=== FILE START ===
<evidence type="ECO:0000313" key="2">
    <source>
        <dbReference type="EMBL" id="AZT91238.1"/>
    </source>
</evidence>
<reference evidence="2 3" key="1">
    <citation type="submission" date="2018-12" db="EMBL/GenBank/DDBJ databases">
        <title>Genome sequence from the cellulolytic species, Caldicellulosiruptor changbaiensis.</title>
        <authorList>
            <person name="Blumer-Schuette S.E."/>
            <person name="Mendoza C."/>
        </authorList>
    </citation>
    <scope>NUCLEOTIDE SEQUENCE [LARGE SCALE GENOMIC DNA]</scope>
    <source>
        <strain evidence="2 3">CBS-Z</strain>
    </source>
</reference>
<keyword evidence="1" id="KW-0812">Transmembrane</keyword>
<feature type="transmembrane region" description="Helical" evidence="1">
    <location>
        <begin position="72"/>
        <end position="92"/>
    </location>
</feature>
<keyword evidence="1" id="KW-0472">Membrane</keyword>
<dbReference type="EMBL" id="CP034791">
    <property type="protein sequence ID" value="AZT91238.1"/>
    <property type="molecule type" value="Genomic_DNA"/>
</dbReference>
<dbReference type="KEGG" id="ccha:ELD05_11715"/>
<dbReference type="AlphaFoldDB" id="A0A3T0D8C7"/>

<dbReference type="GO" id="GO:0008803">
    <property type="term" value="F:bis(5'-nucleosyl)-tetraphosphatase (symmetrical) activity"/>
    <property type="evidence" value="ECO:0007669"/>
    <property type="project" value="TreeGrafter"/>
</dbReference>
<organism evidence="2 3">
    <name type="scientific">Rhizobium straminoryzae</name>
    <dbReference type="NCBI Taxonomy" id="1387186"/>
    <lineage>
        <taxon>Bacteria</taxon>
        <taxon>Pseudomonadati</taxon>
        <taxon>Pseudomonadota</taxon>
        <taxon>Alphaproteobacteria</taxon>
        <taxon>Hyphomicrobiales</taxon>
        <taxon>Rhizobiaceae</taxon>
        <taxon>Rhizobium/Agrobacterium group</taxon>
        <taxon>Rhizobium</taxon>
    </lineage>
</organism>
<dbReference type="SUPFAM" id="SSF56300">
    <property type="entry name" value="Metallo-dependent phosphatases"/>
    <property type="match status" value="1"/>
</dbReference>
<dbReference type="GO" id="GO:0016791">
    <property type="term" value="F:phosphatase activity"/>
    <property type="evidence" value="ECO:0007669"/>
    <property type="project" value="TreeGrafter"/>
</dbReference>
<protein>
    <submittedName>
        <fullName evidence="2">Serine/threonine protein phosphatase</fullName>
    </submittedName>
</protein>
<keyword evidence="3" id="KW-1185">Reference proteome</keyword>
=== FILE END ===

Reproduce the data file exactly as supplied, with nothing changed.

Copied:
<evidence type="ECO:0000313" key="2">
    <source>
        <dbReference type="EMBL" id="AZT91238.1"/>
    </source>
</evidence>
<reference evidence="2 3" key="1">
    <citation type="submission" date="2018-12" db="EMBL/GenBank/DDBJ databases">
        <title>Genome sequence from the cellulolytic species, Caldicellulosiruptor changbaiensis.</title>
        <authorList>
            <person name="Blumer-Schuette S.E."/>
            <person name="Mendoza C."/>
        </authorList>
    </citation>
    <scope>NUCLEOTIDE SEQUENCE [LARGE SCALE GENOMIC DNA]</scope>
    <source>
        <strain evidence="2 3">CBS-Z</strain>
    </source>
</reference>
<keyword evidence="1" id="KW-0812">Transmembrane</keyword>
<feature type="transmembrane region" description="Helical" evidence="1">
    <location>
        <begin position="72"/>
        <end position="92"/>
    </location>
</feature>
<keyword evidence="1" id="KW-0472">Membrane</keyword>
<dbReference type="EMBL" id="CP034791">
    <property type="protein sequence ID" value="AZT91238.1"/>
    <property type="molecule type" value="Genomic_DNA"/>
</dbReference>
<dbReference type="KEGG" id="ccha:ELD05_11715"/>
<dbReference type="AlphaFoldDB" id="A0A3T0D8C7"/>

<dbReference type="GO" id="GO:0008803">
    <property type="term" value="F:bis(5'-nucleosyl)-tetraphosphatase (symmetrical) activity"/>
    <property type="evidence" value="ECO:0007669"/>
    <property type="project" value="TreeGrafter"/>
</dbReference>
<organism evidence="2 3">
    <name type="scientific">Rhizobium straminoryzae</name>
    <dbReference type="NCBI Taxonomy" id="1387186"/>
    <lineage>
        <taxon>Bacteria</taxon>
        <taxon>Pseudomonadati</taxon>
        <taxon>Pseudomonadota</taxon>
        <taxon>Alphaproteobacteria</taxon>
        <taxon>Hyphomicrobiales</taxon>
        <taxon>Rhizobiaceae</taxon>
        <taxon>Rhizobium/Agrobacterium group</taxon>
        <taxon>Rhizobium</taxon>
    </lineage>
</organism>
<dbReference type="SUPFAM" id="SSF56300">
    <property type="entry name" value="Metallo-dependent phosphatases"/>
    <property type="match status" value="1"/>
</dbReference>
<dbReference type="GO" id="GO:0016791">
    <property type="term" value="F:phosphatase activity"/>
    <property type="evidence" value="ECO:0007669"/>
    <property type="project" value="TreeGrafter"/>
</dbReference>
<protein>
    <submittedName>
        <fullName evidence="2">Serine/threonine protein phosphatase</fullName>
    </submittedName>
</protein>
<keyword evidence="3" id="KW-1185">Reference proteome</keyword>